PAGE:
1.04 MORELAND’S VISION
Moreland City Council seeks to create an environmentally sustainable and liveable city, where people can shop, work and socialise locally. A city where a car and a high income are not necessary for a rich and rewarding quality of life. A city which will continue to provide a range of opportunities and choices for a diverse and prosperous community.
1.04-1 ACHIEVING THE VISION
To achieve Council’s vision, address challenges and realise opportunities, a number of key focus areas and policy directions have been identified. These are shown on Map 3 Strategic Framework Plan, in the context of the wider plan for the city.
The City envisaged by Council has a mix of housing, old and newer, to suit it’s ageing population and shrinking households. Its industries provide jobs for its traditional workforce and also offer residents wider opportunities.
The City’s fabric is woven more tightly around the Coburg Principal Activity Centre, Brunswick and Glenroy Major Activity Centres and a number of small local shopping areas, each becoming the focus for its immediate hinterland. These activity centres and urban villages are linked by public transport and provide neighbourhood-level services.
Traffic flows on Moreland streets are controlled. Public transport and bicycle paths are visible and easy-to-access features across the municipality.
Streets are inviting places to walk along, shady and neighbourly. A number of local destinations or meeting places can be walk or cycle to, be they parks, Cafes, clubs or the local urban village. Parks are designed with safety issues in mind and to encourage visitors to linger.
The activity centres/urban villages proposed in the Moreland City Plan aim to embody this vision.
1.04-2 FOCUS AREAS FOR CHANGE
Activity centres / urban villages
Council’s vision, to create an environmentally sustainable and livable city, where people can shop, work and socialise locally, is captured in the concept of urban villages. The name ‘urban village’ has been given to local urban activity centres based around good public transport links, which have a mix of residential development, employment and open space. Urban villages can provide a range of local services and encourage a lively and active community.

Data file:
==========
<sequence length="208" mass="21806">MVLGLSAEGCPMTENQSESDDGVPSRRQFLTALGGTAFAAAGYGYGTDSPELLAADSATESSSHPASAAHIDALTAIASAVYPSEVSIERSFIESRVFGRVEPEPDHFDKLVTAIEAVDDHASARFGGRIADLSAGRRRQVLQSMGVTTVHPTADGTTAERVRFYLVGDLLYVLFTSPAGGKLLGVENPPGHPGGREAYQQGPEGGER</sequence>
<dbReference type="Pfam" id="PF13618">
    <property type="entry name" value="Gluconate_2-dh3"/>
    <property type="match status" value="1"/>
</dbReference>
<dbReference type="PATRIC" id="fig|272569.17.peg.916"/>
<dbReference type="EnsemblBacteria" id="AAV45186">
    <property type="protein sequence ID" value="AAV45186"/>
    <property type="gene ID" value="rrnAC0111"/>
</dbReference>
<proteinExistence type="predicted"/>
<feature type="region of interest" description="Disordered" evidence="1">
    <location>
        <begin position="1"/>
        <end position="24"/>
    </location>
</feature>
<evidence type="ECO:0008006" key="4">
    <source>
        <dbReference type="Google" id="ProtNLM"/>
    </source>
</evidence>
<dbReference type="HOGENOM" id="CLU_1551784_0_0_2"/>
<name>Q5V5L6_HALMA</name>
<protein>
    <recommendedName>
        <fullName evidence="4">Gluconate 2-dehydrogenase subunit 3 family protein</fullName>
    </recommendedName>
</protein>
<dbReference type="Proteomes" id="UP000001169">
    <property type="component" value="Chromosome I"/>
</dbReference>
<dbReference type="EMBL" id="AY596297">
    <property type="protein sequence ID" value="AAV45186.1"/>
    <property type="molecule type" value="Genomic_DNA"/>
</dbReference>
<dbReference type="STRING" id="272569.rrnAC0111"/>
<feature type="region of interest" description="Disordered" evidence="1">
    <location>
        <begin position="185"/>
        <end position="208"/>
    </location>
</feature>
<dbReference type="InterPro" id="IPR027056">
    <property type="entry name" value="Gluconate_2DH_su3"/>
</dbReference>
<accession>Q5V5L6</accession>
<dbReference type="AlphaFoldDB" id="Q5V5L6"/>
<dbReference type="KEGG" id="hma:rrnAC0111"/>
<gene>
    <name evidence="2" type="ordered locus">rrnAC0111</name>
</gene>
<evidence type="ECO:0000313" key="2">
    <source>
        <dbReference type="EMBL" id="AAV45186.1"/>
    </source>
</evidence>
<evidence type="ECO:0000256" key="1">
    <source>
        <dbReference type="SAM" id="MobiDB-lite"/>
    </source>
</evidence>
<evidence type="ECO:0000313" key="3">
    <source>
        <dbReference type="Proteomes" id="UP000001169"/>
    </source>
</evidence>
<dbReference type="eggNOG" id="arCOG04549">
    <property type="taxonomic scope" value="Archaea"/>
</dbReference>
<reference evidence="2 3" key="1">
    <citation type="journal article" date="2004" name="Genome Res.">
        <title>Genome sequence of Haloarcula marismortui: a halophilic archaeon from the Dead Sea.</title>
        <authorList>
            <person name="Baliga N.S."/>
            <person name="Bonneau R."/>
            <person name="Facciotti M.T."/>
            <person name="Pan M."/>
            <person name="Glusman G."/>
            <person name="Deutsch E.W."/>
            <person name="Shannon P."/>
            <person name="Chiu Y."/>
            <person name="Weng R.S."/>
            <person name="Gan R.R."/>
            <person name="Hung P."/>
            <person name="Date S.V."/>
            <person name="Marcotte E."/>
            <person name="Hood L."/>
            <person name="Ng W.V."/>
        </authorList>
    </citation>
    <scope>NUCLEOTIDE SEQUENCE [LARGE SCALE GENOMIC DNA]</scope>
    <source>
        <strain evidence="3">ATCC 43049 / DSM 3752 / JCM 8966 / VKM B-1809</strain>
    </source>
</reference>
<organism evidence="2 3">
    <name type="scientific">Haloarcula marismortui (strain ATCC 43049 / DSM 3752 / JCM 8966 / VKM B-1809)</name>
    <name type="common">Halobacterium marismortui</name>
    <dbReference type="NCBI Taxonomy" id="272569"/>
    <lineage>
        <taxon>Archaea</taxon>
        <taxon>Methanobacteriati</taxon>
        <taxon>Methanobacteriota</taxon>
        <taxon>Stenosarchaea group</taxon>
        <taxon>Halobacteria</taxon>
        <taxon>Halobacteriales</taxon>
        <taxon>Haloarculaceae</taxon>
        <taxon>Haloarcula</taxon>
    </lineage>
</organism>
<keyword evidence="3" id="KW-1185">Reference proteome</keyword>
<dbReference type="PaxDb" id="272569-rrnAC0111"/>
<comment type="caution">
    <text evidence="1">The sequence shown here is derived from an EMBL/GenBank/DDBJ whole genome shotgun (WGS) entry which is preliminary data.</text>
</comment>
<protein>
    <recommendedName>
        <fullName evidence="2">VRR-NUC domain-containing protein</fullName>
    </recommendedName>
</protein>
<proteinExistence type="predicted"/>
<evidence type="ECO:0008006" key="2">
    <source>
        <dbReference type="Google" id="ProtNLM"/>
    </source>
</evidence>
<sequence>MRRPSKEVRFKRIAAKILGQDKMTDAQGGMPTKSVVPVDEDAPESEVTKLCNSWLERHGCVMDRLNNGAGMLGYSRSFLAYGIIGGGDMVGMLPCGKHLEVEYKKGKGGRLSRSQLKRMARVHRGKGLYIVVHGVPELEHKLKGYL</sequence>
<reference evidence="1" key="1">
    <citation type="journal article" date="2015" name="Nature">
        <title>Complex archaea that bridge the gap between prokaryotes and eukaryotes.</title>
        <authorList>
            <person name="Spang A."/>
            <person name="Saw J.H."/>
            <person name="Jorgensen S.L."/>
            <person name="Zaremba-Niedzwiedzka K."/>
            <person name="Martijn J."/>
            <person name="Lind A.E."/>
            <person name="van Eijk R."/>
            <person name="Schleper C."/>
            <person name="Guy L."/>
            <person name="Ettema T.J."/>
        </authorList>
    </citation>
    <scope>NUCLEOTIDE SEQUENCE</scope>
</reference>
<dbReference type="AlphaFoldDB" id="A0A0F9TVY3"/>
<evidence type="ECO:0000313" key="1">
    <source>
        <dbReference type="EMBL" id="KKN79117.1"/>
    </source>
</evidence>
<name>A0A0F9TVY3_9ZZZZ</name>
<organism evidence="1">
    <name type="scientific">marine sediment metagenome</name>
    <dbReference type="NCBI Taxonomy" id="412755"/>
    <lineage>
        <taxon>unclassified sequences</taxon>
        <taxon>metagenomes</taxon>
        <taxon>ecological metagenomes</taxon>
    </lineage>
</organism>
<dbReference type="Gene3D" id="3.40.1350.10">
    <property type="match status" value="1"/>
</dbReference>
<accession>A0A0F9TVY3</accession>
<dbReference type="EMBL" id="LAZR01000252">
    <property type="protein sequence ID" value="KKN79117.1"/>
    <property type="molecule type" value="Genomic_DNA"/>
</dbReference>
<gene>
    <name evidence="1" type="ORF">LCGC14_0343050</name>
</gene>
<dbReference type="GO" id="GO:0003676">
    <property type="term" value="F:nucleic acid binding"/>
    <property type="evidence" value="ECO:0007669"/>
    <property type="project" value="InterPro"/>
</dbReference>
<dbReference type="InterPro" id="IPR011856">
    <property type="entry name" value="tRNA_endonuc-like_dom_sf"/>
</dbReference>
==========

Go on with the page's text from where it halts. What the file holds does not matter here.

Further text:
Melbourne 2030’s policies, including the hierarchy of activity centres, are closely aligned with the urban village concept. Melbourne 2030 identifies three ofa number of Moreland’s urban villages as being within the metropolitan hierarchy of activity centres. Coburg has been identified as a Principal Activity Centre (PAC) while Brunswick and Glenroy are nominated as Major Activity Centres (MAC). To ensure consistency Moreland has adopted the activity centre terms used by Melbourne 2030 and will undertake further strategic analysis to determine the future of Moreland’s other designated urban villages.
Coburg Principal Activity Centre - Central Coburg 2020
A vision to guide the development of central Coburg has been developed with the community and stakeholders through the Colours of Coburg Place Framework and Strategies and the Central Coburg 2020 Structure Plan. This will see the centre transformed over the next 20 years.
The vision for central the Coburg Principal Activity Centrein 2020 is:
Central Coburg develops as the prime shopping, living, employment and activity centre in Moreland. The Centre is transformed into an attractive system of safe streets and spaces. Central Coburg becomes a sought after living environment, offering a range of housing choices, including high density housing. Most people arrive at the centre on foot, by bike, or by public transport. The provision of a range of services enables people to conduct a number of different activities based on the one trip. Central Coburg is linked with networks of green spaces.
The Pentridge redevelopment provides an exciting component of the activity centre. Council will continue to work with the developers of the site to create a successful, integrated and seamless activity centre for Moreland.
Central Coburg 2020The Coburg Principal Activity Centre will enable the strengthening of leisure, community, entertainment and civic functions for all Moreland citizens.
Figure 1: Coburg Principal Activity Centre boundary
Major activity centres
Further strategic work is required define the boundaries and roles of the Glenroy and Brunswick and Glenroy Major Activity Centres.
Council’s vision, to create an environmentally sustainable and liveable city, where people can shop, work and socialise locally, is captured in the concept of urban villages. The name ‘urban village’ has been given to local urban activity centres based around good public transport links, which have a mix of residential development, employment and open space. Urban villages can provide a range of local services and encourage a lively and active community.
The designated urban villages are:
Nicholson Street/Brunswick Road
Grantham St/Union St
Moreland Rd/Sydney Road
Lygon St/Albion St
Pascoe Vvale Station